The right tool at the right time: applying natural capital and ecosystem services valuation for decision-making purposes – experiences from Birmingham

Hölzinger, Oliver (2021). The right tool at the right time: applying natural capital and ecosystem services valuation for decision-making purposes – experiences from Birmingham. University of Birmingham. Ph.D.

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Natural capital (geology, soil, air, water and all living things) and the ecosystem services it provides such as recreational opportunities, aesthetics and air, water and climate regulation are of critical importance for human wellbeing and economic prosperity. Despite acknowledgement of their importance, natural capital is often degraded and in continuing decline; both, in the UK and worldwide. Because the unregulated market is failing to lead itself to the sustainable use and management of these valuable natural capital assets, it is the duty of Government organisations to step in and set regulations and incentives to better protect and enhance natural capital.

To enable decision-makers to make informed decisions with respect to environmental policies and interventions, it is of great importance to reveal the so often hidden values of natural capital. Such valuation evidence is not only needed at the global and national scale, but also at the local scale where most land-use decisions take place; such as in Birmingham, UK, which has been chosen as a case study for this thesis.
Holistic natural capital and ecosystem services valuation is challenging and imperfect. In the past, academics were not particularly successful in working together with decision-makers to produce the valuation evidence the latter require to inform their decisions; despite remarkable progress in valuation research. The aim of this investigation was to bridge this ‘implementation gap’ between valuation evidence generated by academia and evidence demanded by local decision makers.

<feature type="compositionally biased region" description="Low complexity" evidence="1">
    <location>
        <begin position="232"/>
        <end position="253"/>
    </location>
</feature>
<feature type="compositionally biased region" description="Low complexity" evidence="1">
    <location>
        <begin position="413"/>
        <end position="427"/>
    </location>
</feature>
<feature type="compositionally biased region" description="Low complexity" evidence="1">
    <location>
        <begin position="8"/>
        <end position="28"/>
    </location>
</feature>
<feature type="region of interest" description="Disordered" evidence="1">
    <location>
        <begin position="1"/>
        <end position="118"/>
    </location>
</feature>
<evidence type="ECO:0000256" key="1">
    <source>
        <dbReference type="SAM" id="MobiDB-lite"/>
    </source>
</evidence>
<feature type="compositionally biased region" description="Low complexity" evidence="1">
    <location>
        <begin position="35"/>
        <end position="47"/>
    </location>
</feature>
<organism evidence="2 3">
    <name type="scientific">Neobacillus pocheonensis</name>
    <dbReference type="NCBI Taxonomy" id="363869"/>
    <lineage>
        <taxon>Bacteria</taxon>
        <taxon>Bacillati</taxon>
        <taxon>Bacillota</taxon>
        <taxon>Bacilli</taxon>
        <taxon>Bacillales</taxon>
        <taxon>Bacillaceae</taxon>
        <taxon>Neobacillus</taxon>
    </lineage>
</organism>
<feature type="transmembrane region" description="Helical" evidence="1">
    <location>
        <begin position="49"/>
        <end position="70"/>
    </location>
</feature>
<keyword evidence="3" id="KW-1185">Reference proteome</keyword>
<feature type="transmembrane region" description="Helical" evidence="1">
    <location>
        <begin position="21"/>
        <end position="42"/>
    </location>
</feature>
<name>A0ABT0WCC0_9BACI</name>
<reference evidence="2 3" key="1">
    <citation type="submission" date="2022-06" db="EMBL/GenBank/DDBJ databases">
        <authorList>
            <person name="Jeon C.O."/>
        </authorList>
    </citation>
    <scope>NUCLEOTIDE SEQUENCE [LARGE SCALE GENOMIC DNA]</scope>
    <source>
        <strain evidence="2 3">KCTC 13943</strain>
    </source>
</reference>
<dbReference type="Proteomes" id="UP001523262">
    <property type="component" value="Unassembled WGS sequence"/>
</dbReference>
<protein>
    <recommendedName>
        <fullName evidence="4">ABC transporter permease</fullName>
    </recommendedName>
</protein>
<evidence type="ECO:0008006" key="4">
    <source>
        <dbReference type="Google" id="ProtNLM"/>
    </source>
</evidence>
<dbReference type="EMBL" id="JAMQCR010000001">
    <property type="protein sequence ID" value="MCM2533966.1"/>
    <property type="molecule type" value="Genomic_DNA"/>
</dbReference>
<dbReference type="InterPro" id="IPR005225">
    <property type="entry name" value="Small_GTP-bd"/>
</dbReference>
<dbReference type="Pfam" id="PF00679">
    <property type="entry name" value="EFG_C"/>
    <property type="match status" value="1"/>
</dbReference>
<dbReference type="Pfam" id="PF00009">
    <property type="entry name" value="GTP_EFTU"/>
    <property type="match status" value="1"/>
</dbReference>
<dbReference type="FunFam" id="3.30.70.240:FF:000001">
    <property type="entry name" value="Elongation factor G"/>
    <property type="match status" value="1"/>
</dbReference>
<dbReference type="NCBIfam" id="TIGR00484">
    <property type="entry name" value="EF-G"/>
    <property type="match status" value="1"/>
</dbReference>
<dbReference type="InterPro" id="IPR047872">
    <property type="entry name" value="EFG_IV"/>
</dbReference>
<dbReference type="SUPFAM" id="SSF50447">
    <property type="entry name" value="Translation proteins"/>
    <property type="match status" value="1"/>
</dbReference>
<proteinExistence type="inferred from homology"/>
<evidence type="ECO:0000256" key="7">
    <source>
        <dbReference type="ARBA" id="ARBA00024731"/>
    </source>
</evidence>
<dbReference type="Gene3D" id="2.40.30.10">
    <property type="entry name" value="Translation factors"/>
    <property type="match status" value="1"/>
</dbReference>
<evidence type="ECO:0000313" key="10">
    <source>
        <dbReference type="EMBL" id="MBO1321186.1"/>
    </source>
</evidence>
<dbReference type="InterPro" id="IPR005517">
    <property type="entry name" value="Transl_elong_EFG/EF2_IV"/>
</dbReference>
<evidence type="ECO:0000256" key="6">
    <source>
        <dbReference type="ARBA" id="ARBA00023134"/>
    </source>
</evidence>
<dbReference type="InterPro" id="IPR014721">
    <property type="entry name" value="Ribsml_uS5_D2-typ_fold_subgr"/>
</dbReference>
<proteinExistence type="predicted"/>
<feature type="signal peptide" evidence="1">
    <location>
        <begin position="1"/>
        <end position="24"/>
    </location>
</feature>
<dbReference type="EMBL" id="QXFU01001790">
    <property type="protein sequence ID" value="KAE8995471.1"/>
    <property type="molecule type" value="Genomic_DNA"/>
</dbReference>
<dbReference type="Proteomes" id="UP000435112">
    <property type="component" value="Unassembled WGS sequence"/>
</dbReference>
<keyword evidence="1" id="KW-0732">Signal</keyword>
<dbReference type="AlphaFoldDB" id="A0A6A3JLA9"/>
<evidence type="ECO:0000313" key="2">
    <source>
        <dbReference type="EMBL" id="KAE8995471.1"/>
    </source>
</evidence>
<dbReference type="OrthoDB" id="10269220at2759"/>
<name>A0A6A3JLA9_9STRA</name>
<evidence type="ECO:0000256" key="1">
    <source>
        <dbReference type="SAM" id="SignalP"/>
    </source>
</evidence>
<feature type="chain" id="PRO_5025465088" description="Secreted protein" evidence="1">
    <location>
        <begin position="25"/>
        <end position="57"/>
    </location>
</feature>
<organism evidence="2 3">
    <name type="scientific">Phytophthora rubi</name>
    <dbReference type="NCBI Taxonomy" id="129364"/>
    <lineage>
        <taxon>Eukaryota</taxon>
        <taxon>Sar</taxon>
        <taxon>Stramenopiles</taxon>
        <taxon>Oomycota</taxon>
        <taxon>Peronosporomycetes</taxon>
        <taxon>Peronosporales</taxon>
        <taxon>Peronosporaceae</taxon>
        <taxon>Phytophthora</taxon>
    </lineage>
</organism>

Four different valuation tools have been applied in the local policy context of Birmingham. This required the adaptation of three existing valuation tools to be suitable for the local context; namely ecosystem services mapping, Ecosystem Assessment, and Natural Capital Accounting. The last valuation tool, the Natural Capital Planning Tool (NCPT), needed to be developed from scratch because a comparable tool to assess the impact of planning decisions on ecosystem services did not exist. The created evidence and tools have for example informed Birmingham’s green infrastructure strategy and the design of a large-scale development on Birmingham’s green belt. It has also revealed that Birmingham’s parks and greenspaces services are good value for money as the benefits significantly outweigh the costs.

A demand-driven approach has been chosen when developing, adapting and applying these valuation tools to ensure that they meet the requirements and everyday circumstances of the decision makers. The research has shown that the ‘implementation gap’ can be narrowed by developing fit-for-purpose natural capital and ecosystem services valuation evidence and tools as long as they are developed in close collaboration with local decision makers and stakeholders.

Type of Work: Thesis (Doctorates > Ph.D.)
Award Type: Doctorates > Ph.D.
Licence: All rights reserved
College/Faculty: Colleges (2008 onwards) > College of Life & Environmental Sciences
School or Department: School of Geography, Earth and Environmental Sciences
Funders: None/not applicable
Subjects: G Geography. Anthropology. Recreation > GE Environmental Sciences


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